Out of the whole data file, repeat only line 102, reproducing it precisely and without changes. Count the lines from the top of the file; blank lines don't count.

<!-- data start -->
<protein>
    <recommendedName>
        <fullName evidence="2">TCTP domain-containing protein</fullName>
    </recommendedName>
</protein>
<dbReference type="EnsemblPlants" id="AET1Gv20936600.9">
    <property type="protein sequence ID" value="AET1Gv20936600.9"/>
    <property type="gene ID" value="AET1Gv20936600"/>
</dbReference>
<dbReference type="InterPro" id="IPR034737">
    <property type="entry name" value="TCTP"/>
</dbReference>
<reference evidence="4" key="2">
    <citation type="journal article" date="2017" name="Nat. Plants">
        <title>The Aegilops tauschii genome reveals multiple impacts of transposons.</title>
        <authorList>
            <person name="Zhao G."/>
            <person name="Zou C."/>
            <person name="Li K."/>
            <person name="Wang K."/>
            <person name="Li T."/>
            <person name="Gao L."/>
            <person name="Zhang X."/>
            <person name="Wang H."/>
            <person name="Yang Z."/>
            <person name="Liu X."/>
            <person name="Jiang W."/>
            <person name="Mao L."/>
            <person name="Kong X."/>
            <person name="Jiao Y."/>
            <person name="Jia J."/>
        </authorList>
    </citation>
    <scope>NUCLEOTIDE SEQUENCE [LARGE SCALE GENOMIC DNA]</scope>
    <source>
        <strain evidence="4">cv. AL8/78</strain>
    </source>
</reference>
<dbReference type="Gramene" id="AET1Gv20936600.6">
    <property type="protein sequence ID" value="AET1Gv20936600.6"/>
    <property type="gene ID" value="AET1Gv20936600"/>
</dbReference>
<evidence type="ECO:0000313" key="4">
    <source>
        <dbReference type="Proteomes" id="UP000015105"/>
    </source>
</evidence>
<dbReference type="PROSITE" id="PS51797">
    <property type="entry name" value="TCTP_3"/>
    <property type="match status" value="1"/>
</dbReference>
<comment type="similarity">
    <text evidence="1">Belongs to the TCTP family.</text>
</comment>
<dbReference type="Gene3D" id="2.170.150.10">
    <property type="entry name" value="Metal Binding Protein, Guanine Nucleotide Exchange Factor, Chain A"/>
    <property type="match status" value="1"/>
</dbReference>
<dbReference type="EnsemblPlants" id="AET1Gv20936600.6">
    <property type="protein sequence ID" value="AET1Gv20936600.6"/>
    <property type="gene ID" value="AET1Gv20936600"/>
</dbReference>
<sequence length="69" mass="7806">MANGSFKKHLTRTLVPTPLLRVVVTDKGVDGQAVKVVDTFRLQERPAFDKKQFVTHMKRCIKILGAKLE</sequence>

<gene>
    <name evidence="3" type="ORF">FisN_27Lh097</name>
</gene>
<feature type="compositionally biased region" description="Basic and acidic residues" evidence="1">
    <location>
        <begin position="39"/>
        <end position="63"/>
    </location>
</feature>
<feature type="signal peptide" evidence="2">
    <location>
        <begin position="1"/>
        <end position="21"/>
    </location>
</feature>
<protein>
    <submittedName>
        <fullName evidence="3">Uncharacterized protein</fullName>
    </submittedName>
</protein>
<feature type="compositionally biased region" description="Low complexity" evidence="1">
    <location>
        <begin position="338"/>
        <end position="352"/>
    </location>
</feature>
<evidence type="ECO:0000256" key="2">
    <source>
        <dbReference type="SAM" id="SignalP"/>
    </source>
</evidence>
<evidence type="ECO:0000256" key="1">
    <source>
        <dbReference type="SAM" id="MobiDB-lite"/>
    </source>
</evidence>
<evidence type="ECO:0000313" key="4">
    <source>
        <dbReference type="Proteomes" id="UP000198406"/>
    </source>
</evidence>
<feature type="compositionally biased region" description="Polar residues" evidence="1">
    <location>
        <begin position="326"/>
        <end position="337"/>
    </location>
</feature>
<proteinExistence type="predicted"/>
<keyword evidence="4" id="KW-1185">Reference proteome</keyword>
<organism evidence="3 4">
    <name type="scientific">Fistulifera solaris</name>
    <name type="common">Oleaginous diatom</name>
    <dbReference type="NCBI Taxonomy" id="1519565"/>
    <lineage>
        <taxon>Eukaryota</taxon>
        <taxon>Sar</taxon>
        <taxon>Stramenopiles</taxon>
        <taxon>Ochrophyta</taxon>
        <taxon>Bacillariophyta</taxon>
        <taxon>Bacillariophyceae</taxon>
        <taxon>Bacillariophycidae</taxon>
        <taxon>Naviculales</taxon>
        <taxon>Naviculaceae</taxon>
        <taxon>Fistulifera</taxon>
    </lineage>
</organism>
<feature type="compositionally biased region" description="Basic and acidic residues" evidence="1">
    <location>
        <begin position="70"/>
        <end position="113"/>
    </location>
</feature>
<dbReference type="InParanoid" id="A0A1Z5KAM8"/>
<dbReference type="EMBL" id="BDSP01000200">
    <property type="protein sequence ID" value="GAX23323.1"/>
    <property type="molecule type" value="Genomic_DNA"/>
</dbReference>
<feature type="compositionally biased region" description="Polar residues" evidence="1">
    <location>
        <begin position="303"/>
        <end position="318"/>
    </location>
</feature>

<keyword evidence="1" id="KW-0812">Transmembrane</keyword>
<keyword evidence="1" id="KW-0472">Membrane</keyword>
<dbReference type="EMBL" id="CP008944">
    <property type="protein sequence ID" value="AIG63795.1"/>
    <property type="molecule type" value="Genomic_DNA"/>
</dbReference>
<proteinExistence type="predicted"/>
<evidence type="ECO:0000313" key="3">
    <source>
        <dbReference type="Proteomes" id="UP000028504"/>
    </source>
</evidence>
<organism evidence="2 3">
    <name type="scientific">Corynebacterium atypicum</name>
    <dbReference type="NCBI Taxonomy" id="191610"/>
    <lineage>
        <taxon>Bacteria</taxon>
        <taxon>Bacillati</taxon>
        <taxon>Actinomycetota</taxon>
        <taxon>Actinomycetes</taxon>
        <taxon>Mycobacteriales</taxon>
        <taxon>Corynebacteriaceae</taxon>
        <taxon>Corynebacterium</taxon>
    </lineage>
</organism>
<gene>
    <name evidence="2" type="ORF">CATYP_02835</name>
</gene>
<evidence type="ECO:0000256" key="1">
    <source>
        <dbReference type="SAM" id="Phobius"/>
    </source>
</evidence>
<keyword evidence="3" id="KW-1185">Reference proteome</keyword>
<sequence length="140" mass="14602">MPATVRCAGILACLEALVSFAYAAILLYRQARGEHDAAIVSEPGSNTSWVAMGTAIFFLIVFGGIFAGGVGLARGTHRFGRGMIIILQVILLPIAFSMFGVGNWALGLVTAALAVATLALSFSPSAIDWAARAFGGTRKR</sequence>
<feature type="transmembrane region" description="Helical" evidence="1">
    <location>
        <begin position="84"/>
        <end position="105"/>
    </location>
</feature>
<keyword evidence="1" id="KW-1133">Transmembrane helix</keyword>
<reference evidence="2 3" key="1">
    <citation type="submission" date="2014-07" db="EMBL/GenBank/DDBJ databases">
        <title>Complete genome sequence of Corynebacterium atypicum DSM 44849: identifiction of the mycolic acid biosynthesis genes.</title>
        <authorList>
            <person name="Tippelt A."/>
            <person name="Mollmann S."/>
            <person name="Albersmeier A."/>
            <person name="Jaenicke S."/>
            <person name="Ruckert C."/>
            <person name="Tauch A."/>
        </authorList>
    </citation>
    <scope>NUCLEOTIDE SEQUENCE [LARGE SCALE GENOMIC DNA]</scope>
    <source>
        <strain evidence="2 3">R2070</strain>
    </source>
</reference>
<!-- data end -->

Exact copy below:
        <dbReference type="Proteomes" id="UP000198406"/>